Miranda: Brazilian who chose to play in defence to honour his brother

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Miranda: Brazilian who chose to play in defence to honour his brother

World Cup 2018 World Cup 2018: Guardian Experts' Network Miranda: Brazilian who chose to play in defence to honour his brother

The Inter centre-back, still sore at being overlooked for the 2014 World Cup, was six when his brother died in an accident

Miranda, here getting the better of Luka Modric in Brazil’s friendly win over Croatia, is the youngest of 12 siblings.
Miranda, here getting the better of Luka Modric in Brazil’s friendly win over Croatia, is the youngest of 12 siblings. Photograph: Andrew Boyers/Action Images via Reuters

This article is part of the Guardian’s 2 018 World Cup Experts’ Network, a cooperation between some of the best media organisations from the 32 countries who qualified for Russia. theguardian.com is running previews from two countries each day in the run-up to 14 June.

What on earth could persuade a Brazilian kid to play in defence? Some will tell you a lack of dribbling ability cost them a more attacking role; others will say their coach was taken by their physique and gave them little option. For Miranda it was rather different. The Internazionale player, now 33, made the choice in homage to a fallen brother.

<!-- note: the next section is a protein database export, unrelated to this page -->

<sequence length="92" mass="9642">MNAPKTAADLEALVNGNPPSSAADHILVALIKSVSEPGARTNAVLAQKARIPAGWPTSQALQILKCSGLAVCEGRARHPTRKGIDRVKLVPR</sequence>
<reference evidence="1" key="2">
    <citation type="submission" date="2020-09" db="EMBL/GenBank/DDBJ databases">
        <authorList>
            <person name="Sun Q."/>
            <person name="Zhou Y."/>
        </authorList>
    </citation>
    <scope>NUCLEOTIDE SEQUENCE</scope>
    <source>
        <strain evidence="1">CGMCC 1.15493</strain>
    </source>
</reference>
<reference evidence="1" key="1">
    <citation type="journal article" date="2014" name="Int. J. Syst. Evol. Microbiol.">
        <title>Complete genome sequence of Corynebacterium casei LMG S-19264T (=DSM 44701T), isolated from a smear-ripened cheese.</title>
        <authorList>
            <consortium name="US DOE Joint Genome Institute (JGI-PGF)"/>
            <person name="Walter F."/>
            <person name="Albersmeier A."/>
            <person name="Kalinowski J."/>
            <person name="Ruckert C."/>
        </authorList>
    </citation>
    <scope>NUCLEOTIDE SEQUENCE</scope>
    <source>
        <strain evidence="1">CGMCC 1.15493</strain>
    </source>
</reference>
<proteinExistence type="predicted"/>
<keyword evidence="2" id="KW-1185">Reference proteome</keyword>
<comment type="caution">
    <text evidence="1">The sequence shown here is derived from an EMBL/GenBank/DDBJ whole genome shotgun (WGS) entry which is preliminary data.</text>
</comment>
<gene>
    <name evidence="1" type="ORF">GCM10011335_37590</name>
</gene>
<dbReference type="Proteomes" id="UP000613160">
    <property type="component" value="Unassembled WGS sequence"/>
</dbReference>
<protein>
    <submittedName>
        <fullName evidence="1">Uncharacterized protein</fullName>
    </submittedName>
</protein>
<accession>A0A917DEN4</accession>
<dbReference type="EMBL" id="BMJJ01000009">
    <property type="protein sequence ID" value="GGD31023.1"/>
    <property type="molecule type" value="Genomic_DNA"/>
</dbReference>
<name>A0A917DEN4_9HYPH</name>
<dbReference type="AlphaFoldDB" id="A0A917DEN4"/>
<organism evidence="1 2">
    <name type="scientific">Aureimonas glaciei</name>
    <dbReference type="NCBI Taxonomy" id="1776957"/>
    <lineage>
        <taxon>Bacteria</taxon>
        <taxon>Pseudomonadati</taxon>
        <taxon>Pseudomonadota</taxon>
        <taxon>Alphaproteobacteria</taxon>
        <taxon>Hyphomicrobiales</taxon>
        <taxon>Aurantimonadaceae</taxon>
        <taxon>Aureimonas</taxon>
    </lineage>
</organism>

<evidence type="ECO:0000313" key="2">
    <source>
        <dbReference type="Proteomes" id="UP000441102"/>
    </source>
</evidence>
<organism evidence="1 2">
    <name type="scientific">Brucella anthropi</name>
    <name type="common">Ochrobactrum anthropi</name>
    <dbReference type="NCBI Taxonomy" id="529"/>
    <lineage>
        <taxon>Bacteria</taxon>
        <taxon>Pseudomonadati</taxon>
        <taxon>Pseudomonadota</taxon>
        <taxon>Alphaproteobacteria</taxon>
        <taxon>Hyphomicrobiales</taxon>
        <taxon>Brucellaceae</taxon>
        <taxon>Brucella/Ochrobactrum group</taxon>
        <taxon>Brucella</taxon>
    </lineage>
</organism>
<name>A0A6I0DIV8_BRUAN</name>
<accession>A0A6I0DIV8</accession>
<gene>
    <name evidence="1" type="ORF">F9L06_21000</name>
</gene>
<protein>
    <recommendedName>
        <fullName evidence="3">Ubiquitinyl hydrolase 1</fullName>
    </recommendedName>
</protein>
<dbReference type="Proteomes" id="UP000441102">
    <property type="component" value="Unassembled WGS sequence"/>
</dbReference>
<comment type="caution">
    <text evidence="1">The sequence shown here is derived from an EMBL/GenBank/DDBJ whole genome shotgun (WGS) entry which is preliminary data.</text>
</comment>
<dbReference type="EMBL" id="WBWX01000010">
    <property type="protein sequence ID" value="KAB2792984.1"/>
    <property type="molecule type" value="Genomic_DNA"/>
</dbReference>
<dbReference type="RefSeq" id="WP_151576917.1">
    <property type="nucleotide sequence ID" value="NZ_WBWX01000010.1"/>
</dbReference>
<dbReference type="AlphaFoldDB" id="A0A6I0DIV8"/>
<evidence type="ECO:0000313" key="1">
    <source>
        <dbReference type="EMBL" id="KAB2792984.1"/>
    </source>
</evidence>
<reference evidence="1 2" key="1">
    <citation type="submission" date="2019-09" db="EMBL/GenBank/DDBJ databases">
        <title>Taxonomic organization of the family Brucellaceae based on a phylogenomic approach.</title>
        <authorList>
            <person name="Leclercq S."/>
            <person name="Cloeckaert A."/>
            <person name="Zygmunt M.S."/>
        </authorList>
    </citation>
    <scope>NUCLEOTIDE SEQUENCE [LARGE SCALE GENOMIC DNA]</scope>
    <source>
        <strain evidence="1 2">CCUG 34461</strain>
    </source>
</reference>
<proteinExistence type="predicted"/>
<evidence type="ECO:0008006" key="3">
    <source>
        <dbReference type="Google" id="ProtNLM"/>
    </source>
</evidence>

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João Miranda de Souza Filho, youngest of 12 siblings, was six when the eldest, Vicente, died in an accident at work. Piu, as he was nicknamed, was a fine defender and well-known on the amateur pitches of Paranavaí. The southern city has 87,000 inhabitants and an economy strongly based on prod ucing oranges. Piu, though, helped his parents provide for the family by working as a technician for the electric company that supplied the region. Miranda has little recollection of the incident that killed Piu but says his brother’s body was burned.

“I guess I wanted to follow his steps â€" that is why I have become a defender. In Paranavaí, they still say he was better than me,” a modest Miranda said in 2007, when he played for São Paulo. Fast-forward 11 years and, now he has worn the Inter and Atlético Madrid jerseys, it is difficult for anyone to back up that statement.